Eth2 Client Metrics
About the Eth2 Client metrics
Before starting to analyze and study the performance of the Ethereum 2.0 network, we need to collect data
As the interaction with the network will be done through the five main clients (Prysm, Lighthouse, Teku,
Nimbus and Lodestar), it makes sense to use them
to get the data.
All these clients expose metrics about their performance, the blockchain, the resources... These metrics can
then be used to analyze
and study the blockchain.
Having data about the client resources and the blockchain will give us more hints and information to study the correct performance of the network. Being able to get this data from the main widespread five clients is a must for us, as these are the ones being used by any user who wants to participate in the network. Once we are able to have this information and its historical data, we will be able to compare and study different scenarios, phases and milestones of the network. This will also enable us to know the network better and detect weak points, which could mean proposing new functions or improvements.
As said, our intention is to have information from the blockchain through the main five clients. For this to happen, the main five clients developers are implementing an API that we can query in order to get this data. The main goal during the current phase is to standardize these APIs in such a way that the same query can be made to any client, and getting the corresponding data from the instance we are querying. This will improve and make collecting the data much easier, as we have agreed on standard queries to the API, which we know should be providing specific data. Standardizing these APIs is vital for us in order to agree on a common framework to make collaboration easier.
Current ProgressWe understand that standardizing API requests is a tough work for developers and there is a lot of implementation going on. Therefore, we have initially agreed on 8 metrics and we have proposed a total of 32 standard metrics, which we believe could be very useful to query. Currently, the first 8 agreed metrics are in the progress of being implemented by all main five clients, and they are already starting to work on the other 32.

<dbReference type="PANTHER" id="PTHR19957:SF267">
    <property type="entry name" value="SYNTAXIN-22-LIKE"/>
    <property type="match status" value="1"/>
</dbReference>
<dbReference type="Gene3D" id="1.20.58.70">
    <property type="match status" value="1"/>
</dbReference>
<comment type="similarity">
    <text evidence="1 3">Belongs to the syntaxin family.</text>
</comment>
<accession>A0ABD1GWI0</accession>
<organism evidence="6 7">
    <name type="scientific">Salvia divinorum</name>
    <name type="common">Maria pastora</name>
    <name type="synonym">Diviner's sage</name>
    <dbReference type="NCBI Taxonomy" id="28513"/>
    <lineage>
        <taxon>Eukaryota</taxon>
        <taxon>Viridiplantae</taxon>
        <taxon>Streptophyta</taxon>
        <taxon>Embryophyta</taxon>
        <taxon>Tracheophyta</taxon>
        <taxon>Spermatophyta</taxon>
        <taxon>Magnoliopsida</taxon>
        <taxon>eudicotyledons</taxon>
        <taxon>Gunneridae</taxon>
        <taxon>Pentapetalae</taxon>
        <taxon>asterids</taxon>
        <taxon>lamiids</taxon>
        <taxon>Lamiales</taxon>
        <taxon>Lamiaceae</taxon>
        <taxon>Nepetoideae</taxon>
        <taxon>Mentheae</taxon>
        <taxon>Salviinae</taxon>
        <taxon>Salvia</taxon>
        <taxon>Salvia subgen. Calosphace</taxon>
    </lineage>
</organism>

AdvantagesBy implementing a common API in all clients we will be able to automate queries and compare data in real-time. Having a common framework will enable everyone to query the information in the same way, thus making it easier to obtain, study, compare and double-check data from one instance with the other.
Interoperability is another important topic nowadays. By standardizing the metrics' API, it is possible to automate and execute the same API request for all five clients.
Apart from the above, if the request is different for each client, it would not only mean more development effort, but also more maintenance effort (maintain each the interoperability with each client separately).
Standardization also pushes towards client diversity. By having a common framework and offering the same capabilities, end users will not be focusing on only one client, but more open to using other less popular clients.
Finally, we should also consider that standardization also makes collaboration easier, moreover in open-source projects.
This will not only help build simple and more maintainable projects, but also encourage other people to participate and integrate with other tools.
All main five clients mentioned above are collaborating to progress in this development